Modern “scientific” (i.e. rational, fact-based, and critically-assessed) history seeks to ensure that the precedents cited are, in fact, accurate and contextualized. If we are going to invoke the past as a basis for thinking about the present and the future, at least we should get it right, after all. Still, I can’t help but wonder how useful all this reliance on the past really is. Just because something happened doesn’t necessarily make it meaningful today.
My favorite examples of this comes from the practice of sportscasters and political commentators. Citing the all-time record of the Harvard-Yale game (Yale leads 68-61-8) is a nice factual filler, but so what? None of the players on the field has been there for more than 3 prior games, few of the coaches more than 10. How, then, does the past have any effect on the present? Teams wrap themselves in “tradition” (or, at least, the construct/extract any possible positive angle or statistic). The same is true for countries, of course, as well. Political analysts talk about historical electoral patterns and here they have a little more to go on, since many voters in a particular election have voted for some extended period in the same place. But this is easily overblown and recalling how thus-and-such district voted thirty years ago or more doesn’t tell us squat. Even without the malleability of parties (the Democrats opposed civil rights for Blacks in the 19C), the shifting of district boundaries, the changing values of the electorate, and the changing nature and meaning of the issues, most of this historical precedentalizing is pretty worthless. (and, don’t get me started on investment advisors who talk about how the Dow has moved since the Great Depression….)
As you might expect, the precedential value of historical analogizing gets weaker as time goes on. There are many interesting stories of ancient Greece/Rome/Persia/China, and it may be enlightening to see how things have evolved since their glory days, but there is little beyond the lifetime of the living that is actually useful by way of guidance as to how to proceed.
In other words, we have to take great care to see if really old stuff is sufficiently like their contemporary counterparts to make the connective effort worthwhile. In other words, such stories—by fixating on similarities which are superficial or nominal—also risk creating the impression of a meaningful continuity when none exists. Casual comparisons of Vladimir Putin to Hitler, Kaiser Wilhelm, or Louis XIV disguise and distract more than they enlighten.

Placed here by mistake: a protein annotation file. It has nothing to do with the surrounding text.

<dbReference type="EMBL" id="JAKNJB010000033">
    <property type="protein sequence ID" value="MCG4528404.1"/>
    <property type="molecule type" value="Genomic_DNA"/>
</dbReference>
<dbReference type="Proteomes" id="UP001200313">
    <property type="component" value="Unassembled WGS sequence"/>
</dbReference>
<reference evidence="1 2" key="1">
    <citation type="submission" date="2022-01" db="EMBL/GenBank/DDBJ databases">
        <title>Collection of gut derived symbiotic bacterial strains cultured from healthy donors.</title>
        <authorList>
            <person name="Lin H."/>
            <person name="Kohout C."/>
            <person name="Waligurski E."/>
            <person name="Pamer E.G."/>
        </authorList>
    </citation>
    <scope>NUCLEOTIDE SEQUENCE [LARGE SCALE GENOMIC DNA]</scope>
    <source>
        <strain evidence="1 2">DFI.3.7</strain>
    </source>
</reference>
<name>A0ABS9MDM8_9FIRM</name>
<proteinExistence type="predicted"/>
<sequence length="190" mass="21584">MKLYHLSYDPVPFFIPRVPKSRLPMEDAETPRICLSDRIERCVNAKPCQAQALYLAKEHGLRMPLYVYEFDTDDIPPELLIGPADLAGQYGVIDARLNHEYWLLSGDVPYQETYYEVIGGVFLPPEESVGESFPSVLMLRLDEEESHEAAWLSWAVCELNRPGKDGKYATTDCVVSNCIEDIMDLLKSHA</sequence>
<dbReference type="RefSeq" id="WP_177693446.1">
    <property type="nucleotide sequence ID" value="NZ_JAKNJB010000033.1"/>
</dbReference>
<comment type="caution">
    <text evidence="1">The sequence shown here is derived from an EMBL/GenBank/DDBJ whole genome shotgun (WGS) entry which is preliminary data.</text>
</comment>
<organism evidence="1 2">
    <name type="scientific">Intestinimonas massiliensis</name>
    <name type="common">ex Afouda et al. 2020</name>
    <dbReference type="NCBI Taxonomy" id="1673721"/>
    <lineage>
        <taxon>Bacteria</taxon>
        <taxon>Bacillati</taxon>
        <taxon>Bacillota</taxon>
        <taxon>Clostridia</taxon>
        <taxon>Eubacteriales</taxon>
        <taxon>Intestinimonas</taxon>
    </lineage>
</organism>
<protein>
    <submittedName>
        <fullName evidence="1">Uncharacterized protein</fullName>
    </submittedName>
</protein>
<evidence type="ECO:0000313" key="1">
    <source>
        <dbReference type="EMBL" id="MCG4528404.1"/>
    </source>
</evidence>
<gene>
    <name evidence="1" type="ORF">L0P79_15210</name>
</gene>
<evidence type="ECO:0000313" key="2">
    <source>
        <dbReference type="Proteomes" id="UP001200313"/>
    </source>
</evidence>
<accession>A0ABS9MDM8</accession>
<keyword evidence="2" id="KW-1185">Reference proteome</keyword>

We also need to be wary of valuing venerability for its own sake and avoid another form of arid antiquarianism which is fine for Wikipedia listings or the Guinness Book of World Records, but which doesn’t actually tell us much about how to live today. (To adapt Hegel’s famous aphorism, the only other thing that we can learn from history is that everyone likes to wrap themselves in their own (preferably lengthy) history.)
Another relevant legal concept (dating from ancient Athens!) called the “statute of limitations” which basically says that legal cases (whether for breach of contract or the commission of a crime) have to be filed within a specified period (affectionately known as the “you snooze, you lose” principle). These laws express an underlying societal view that we shouldn’t get caught up in history too much. Even if a wrong was done, our society needs to move on. Implicitly, this means that there is something more important than the “facts” or the “truth” of a particular case. It might be good to have a similar rule for citing precedents when trying to assess current events.
Many uses of history, especially in geopolitical or nationalist contexts, run afoul of this principle. Creative scholarship to demonstrate or rebut the claims of, e.g., China to most of the South China Sea, or both Israel/Jews and Arabs/Palestinians/Nabateans to various chunks of the Mideast, or Russia to Ukraine, all seem to be based on the idea that history matters, even if it’s thousands of years old. In fact, such “historical” claims are more a reflection of the modern (human?) tendency to seek validation from the past (instead of dealing with the current “facts on the ground” and the current people involved).
Similarly, invoking concepts, e.g., “democracy,” and pretending that the word meant the same thing in Athens in 403bc as it did in Philadelphia in 1787 or Tiananmen Square in 1989 or Tahir Square in 2011 risks watering down the importance of time-and-place; the context and culture that are crucially different.
There are multiple reasons to be wary of old history; but we shouldn’t dismiss it entirely. First, while ancient history has limited relevance to the present, there are a lot of good stories which engage students and any number of myths to be exploded. Olmecs, Mongols, and pre-Roman Franks are all legitimate subjects of historical research and study. Second, when done carefully, finding conceptual similarities between the ancient and the modern can be fruitful in exploring the high-level contextualization of human experience. Indeed, there is no other way to demonstrate that in terms of “human nature,” we humans haven’t made much “progress” in the last 10k years.
Finally, I’m well aware that many of the problems of historical analogy noted above apply equally well to events of the modern era. Actually, that’s one key benefit of all historical study: to show how the past, however recent, is still a quite different place than the present